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Robert Farley
By Robert Farley April 21, 2008

A distinction without a difference

In an attempt to draw distinctions where there are, in fact, very few, the Obama campaign sent around a mailer in Pennsylvania last week attacking Sen. Hillary Clinton on foreign trade.

Over a picture of people standing in an unemployment line is this headline: "Here's the Truth: Hillary Clinton supported NAFTA and permanent China trade. Pennsylvania lost thousands of jobs."

PolitiFact has addressed the NAFTA issue before, concluding that in the past, Clinton has, indeed, energetically promoted NAFTA, while noting that more work needed to be done.

In June 2007, she said NAFTA had some positive effects "but unfortunately it had a lot of downside." And at a debate in December 2007, she announced her intention to review and reform NAFTA if she were elected.

The other claim in Obama's political ad about Clinton's support for permanent China trade relates to a bill that passed Congress in 2000 to enter the United States into a Permanent Normalized Trade agreement with China.

Clinton was campaigning for the U.S. Senate when the bill passed (just seven Democrats opposed), and Clinton was asked at a CNN-sponsored forum in April 2000 what she thought about it, in light of China's history on human rights.

Said Clinton: "I share the concerns that many of my supporters in organized labor have expressed to me, because I do think we have to make sure that we improve labor rights, we improve environmental standards in our bilateral and our multilateral trade agreements.

"But on balance, I've looked at this, I've studied it, I think it is in the interests of America and American workers that we provide the option for China to go into the WTO (World Trade Organization). Right now, we are trading with China. We have a huge trade deficit with China. The agreement that has been negotiated between our two countries would open their markets to us in a way that they are not yet open, and in fact, for many large manufactured products, like automobiles, we would have the first chance to really get in and compete in that marketplace."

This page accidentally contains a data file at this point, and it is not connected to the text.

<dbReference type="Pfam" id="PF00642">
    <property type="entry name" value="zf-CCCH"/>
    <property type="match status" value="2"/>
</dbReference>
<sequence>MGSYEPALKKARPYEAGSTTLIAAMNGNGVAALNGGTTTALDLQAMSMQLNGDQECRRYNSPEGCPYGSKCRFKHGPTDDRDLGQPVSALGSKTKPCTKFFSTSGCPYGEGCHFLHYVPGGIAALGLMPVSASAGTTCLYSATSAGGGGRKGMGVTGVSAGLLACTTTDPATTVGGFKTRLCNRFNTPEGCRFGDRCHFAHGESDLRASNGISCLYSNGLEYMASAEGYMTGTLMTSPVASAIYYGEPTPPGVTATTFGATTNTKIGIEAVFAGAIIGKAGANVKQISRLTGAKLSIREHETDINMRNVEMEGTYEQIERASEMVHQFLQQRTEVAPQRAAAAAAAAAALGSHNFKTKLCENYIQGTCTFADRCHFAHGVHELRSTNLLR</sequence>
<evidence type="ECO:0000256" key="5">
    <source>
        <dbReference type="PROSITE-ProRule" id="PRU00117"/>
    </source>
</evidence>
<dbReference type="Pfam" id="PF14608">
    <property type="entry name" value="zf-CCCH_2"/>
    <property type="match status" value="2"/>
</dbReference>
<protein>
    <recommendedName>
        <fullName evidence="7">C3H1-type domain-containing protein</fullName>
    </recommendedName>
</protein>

Obama says he would have opposed the legislation.

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In a forum sponsored by the Alliance for American Manufacturing (AAM) on April 15, 2008, Obama said the Permanent Normalized Trade agreement with China "didn't do enough to ensure fairness and compliance."

"Now, you can have a debate about whether my position is right or wrong," Obama said. "But here's what you can't do. You can't spend the better part of two decades campaigning for NAFTA and PNTR for China, and then come here to Pennsylvania, and tell the steelworkers you've been with them all along."

But when Clinton and Obama addressed the AAM, separately, on April 15, 2008, their stated positions on foreign trade were "virtually identical," said AAM director Scott Paul.

Both pledged to step up enforcement of current trade laws. Both promised to crack down on China's practice of manipulating its currency to give its products an unfair advantage. Both said they opposed the Chinese government subsidizing industry to the detriment of U.S. competitors.

"China must stop manipulating its currency because it's not fair to American manufacturers, it's not fair to you, and we are going to change it when I am president," Obama said.

Said Clinton: "I'm calling for changing our laws to send China a message. If you subsidize your exports and hurt our manufacturers, you'll pay a price."

Which led Paul to conclude: "There is not a lot of policy difference moving forward."

The debate comes amid a campaign initiated by AAM called "China Cheats. Pennsylvania Loses." Alliance for American Manufacturing, a nonpartisan business-labor alliance, commissioned a study by the Economic Policy Institute that concluded that trade deficits with China have cost the United States 1.8-million jobs since 2001 (78,200 in Pennsylvania). Another study by EPI concluded Pennsylvania lost another 44,173 jobs between 1993 and 2004 due to NAFTA.

But while the Obama campaign mailer tries to make it seem as though the two Democratic candidates are far apart on trade issues, in substance they are not. It is true that Clinton has in the past verbally supported NAFTA and permanent trade with China. Yet it is also true that she has spoken forcefully about the need to reform NAFTA and to much more stringently enforce trade agreements with China. So we rate the claims in the mailer to be Half True.

Our Sources

Economic Policy Institute, "Costly Trade With China," by Robert E. Scott, Oct. 9, 2007

Washinton Post-ABC News Poll, April 10-13, 2008

Obama campaign Web site, "Obama Addresses the Alliance for American Manufacturing," by Sam Graham-Felsen, April 14, 2008

Alliance for American Manufacturing, "Obama, Clinton Vow to 'Get Tough with China' and Enforce Trade Laws at Manufacturing Forum," April 15, 2008

The Huffington Post, "Obama Going Negative? Mailer Hits Clinton On Trade," by Sam Stein, April 17, 2008

St. Louis Post-Dispatch, "Forged in steel U.S. losses Vanished jobs are key issue in Pennsylvania. Ill-gotten gains? Steelworkers here cite Chinese trade practices" by Bill Lambrecht, April 20, 2008

Interview with Scott Paul, director of the Alliance for American Manufacturing, April 21, 2008

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